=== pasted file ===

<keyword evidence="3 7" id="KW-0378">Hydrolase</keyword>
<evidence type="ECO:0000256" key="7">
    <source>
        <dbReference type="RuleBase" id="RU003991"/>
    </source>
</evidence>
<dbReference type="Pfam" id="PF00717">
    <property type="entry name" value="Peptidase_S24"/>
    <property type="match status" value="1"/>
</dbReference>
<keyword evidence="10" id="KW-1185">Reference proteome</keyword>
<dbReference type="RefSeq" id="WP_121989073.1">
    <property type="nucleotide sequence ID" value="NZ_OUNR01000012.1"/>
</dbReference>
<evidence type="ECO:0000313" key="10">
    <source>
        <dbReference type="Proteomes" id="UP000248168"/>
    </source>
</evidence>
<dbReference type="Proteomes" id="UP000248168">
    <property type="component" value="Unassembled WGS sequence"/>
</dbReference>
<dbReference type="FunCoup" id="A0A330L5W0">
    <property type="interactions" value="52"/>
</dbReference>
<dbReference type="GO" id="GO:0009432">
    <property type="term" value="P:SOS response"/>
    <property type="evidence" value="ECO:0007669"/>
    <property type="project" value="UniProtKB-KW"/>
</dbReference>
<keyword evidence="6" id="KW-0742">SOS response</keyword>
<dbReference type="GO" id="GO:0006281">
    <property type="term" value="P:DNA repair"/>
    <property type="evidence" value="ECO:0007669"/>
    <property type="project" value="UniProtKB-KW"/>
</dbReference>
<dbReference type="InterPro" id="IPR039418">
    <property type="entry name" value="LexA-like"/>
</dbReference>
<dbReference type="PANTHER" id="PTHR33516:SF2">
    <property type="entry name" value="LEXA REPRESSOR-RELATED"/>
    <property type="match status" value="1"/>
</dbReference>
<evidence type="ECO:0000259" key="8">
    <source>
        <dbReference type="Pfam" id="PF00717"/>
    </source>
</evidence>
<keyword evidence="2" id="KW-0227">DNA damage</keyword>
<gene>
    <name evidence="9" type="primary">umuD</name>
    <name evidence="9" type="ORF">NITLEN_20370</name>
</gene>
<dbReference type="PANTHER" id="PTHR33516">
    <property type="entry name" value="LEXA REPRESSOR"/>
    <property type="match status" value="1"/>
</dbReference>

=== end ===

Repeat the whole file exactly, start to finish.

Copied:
<keyword evidence="3 7" id="KW-0378">Hydrolase</keyword>
<evidence type="ECO:0000256" key="7">
    <source>
        <dbReference type="RuleBase" id="RU003991"/>
    </source>
</evidence>
<dbReference type="Pfam" id="PF00717">
    <property type="entry name" value="Peptidase_S24"/>
    <property type="match status" value="1"/>
</dbReference>
<keyword evidence="10" id="KW-1185">Reference proteome</keyword>
<dbReference type="RefSeq" id="WP_121989073.1">
    <property type="nucleotide sequence ID" value="NZ_OUNR01000012.1"/>
</dbReference>
<evidence type="ECO:0000313" key="10">
    <source>
        <dbReference type="Proteomes" id="UP000248168"/>
    </source>
</evidence>
<dbReference type="Proteomes" id="UP000248168">
    <property type="component" value="Unassembled WGS sequence"/>
</dbReference>
<dbReference type="FunCoup" id="A0A330L5W0">
    <property type="interactions" value="52"/>
</dbReference>
<dbReference type="GO" id="GO:0009432">
    <property type="term" value="P:SOS response"/>
    <property type="evidence" value="ECO:0007669"/>
    <property type="project" value="UniProtKB-KW"/>
</dbReference>
<keyword evidence="6" id="KW-0742">SOS response</keyword>
<dbReference type="GO" id="GO:0006281">
    <property type="term" value="P:DNA repair"/>
    <property type="evidence" value="ECO:0007669"/>
    <property type="project" value="UniProtKB-KW"/>
</dbReference>
<dbReference type="InterPro" id="IPR039418">
    <property type="entry name" value="LexA-like"/>
</dbReference>
<dbReference type="PANTHER" id="PTHR33516:SF2">
    <property type="entry name" value="LEXA REPRESSOR-RELATED"/>
    <property type="match status" value="1"/>
</dbReference>
<evidence type="ECO:0000259" key="8">
    <source>
        <dbReference type="Pfam" id="PF00717"/>
    </source>
</evidence>
<keyword evidence="2" id="KW-0227">DNA damage</keyword>
<gene>
    <name evidence="9" type="primary">umuD</name>
    <name evidence="9" type="ORF">NITLEN_20370</name>
</gene>
<dbReference type="PANTHER" id="PTHR33516">
    <property type="entry name" value="LEXA REPRESSOR"/>
    <property type="match status" value="1"/>
</dbReference>